Wednesday, February 18, 2009

1800 miles to go...

according to the TV screen (which, if updated, gives our waypoints
and ETA) until we return to dry land. We're following a "great
circle" (extra credit?) back to P.A and the straits of Magellan. At
about 10 knots, we should be in sometime on the 26th. A little ahead
of schedule, but there's a lot of ocean and potential weather delays
until we get there. As of right now, it's smooth sailing though.

I'll probably write some reflections on the trip over the next week
or so, as I work on putting some of the data together for the final
cruise report. But if anyone has suggestions, or questions that have
have been left unasked, let me know (write a comment!).

I'm trying to switch back to a more traditional schedule, so I've got
to get to bed now -- before I get hungry, since I skipped midrats.
The rocking motion seems to help...

1 comment:

  1. From the Kage-gumi (Shadow Friends) to Chris-

    We had a lunch meeting where Mrs. Haste pulled out the water samples and T-S data from her cruise on the California Current with members of MBARI for us to compare to your PIG data set. Here’s what we saw:

    The California current Data is from Station 60-90 at 36.34 N/125.44 W and station 67-90 at 35.46 N/124.9 W. In this we saw that from 0-1500 meters there was a gradual decrease in salinity followed by a fairly consistent measurement from 1500->4000 meters that varied only in hundredths. The temperature decreased was radical from 14-15 degrees Celsius at the surface to a marginal difference after 3000 meters where it hovered at 1.4 – 1.5 degrees Celsius. We had the CTD operator data sheets as well as the graph to use to see the patterns. We even were able to touch water Mrs. Haste collected in sample bottles from the rosette at different levels.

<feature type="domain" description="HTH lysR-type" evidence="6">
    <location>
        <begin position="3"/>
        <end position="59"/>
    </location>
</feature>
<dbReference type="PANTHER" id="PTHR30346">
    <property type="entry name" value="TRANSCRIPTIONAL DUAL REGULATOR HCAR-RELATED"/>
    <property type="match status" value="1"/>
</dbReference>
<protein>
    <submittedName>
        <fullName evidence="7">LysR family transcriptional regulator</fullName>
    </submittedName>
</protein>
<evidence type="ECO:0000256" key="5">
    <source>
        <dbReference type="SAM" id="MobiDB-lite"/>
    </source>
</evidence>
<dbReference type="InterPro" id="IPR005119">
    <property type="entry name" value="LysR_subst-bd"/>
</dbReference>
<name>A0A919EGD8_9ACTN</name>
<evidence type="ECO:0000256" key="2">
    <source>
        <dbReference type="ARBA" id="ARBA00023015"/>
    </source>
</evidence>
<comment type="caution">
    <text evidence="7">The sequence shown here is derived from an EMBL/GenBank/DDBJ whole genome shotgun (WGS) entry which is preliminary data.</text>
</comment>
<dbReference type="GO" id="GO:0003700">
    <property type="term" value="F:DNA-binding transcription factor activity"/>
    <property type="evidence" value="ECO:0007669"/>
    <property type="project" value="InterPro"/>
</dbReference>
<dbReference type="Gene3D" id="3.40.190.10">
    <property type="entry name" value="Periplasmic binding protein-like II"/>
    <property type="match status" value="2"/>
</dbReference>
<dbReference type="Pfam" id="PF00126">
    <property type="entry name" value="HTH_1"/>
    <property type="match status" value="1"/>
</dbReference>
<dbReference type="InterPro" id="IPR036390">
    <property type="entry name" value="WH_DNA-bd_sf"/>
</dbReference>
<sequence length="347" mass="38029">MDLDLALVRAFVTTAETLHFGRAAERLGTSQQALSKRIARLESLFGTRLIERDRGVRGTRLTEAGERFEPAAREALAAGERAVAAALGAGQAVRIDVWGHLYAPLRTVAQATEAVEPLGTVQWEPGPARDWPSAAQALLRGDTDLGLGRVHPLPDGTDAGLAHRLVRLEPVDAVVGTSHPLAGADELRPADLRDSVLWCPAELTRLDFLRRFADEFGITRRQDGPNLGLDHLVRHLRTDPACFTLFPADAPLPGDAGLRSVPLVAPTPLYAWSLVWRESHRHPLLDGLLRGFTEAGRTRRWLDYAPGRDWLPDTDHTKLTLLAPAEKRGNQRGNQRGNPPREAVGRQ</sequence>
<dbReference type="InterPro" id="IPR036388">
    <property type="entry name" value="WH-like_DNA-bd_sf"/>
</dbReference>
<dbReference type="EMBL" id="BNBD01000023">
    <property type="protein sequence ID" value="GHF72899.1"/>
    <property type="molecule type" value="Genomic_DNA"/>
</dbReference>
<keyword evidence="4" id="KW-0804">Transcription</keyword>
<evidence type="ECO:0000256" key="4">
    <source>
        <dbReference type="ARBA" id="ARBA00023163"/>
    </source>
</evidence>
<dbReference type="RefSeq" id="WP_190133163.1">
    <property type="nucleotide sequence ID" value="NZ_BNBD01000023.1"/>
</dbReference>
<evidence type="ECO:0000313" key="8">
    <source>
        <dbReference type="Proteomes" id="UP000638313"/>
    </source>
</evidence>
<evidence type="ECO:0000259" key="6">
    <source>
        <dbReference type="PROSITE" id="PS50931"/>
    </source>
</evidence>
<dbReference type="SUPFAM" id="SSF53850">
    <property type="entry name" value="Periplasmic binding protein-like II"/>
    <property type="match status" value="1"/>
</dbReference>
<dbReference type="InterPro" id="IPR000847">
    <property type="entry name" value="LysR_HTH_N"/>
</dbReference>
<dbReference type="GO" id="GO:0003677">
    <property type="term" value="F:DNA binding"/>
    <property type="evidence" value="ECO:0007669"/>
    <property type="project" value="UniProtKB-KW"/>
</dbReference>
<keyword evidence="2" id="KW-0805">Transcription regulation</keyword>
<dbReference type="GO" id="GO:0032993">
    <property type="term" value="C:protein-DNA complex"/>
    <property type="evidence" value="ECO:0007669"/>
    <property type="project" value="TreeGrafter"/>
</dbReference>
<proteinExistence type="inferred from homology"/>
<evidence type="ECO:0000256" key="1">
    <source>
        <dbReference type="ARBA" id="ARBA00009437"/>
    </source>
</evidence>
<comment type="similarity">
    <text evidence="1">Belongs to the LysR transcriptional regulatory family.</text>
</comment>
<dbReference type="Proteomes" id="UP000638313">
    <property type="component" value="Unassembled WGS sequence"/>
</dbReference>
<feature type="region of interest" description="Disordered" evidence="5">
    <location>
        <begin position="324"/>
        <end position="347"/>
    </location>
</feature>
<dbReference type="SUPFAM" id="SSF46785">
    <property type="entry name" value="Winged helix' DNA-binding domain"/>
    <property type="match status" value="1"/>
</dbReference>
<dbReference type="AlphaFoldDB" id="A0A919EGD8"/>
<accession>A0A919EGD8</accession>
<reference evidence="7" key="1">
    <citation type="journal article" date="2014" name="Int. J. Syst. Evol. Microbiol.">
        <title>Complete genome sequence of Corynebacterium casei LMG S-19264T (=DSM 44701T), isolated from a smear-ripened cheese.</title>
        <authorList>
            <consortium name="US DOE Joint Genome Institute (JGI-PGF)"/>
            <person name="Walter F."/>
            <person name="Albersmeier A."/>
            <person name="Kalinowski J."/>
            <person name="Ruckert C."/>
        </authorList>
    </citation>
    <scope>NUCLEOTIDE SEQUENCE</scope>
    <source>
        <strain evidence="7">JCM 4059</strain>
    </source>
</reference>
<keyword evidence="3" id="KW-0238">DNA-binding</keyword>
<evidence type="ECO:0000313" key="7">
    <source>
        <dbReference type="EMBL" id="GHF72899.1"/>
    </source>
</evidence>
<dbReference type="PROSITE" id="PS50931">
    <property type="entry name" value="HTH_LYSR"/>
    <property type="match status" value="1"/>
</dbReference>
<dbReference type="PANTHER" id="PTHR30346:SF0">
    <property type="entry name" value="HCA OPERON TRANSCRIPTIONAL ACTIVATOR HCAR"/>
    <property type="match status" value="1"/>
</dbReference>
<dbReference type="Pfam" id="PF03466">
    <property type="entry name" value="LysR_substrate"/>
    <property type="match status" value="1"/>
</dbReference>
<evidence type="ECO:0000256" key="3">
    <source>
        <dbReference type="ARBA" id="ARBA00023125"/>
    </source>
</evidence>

The Antarctica data suggests a more gradual drop in temperature, although it starts at a considerably lower temperature at the surface than the California data. In the PIG data there is a level area between the surface and ~25 meters where the sub zero temperature is steady then the drop is punctuated by places where the temperature levels out as it gets deeper. The overall angle of change is shallower than the California Current data, they seem inverse with the PIG being a bit more compressed in shape.

    The salinity data is confusing to us. We didn’t really have the experience to immediately understand the leveling and great difference in salinity near the surface. We’ll have to do some experiments with freezing salt water to get a better understanding so that the data will reflect our understanding of the freezing of water out of the ocean into sea ice and how that combined with freshening at the glacial margin changes the water chemistry. We’ll have to explore some activities we were given by ANDRILL. We were really confused by the shelf data and will meet again to look at it after we have tried the activities.

    We have scans of the California Current data to share and photos of our meeting if you would like them.

    Thanks for sharing with us!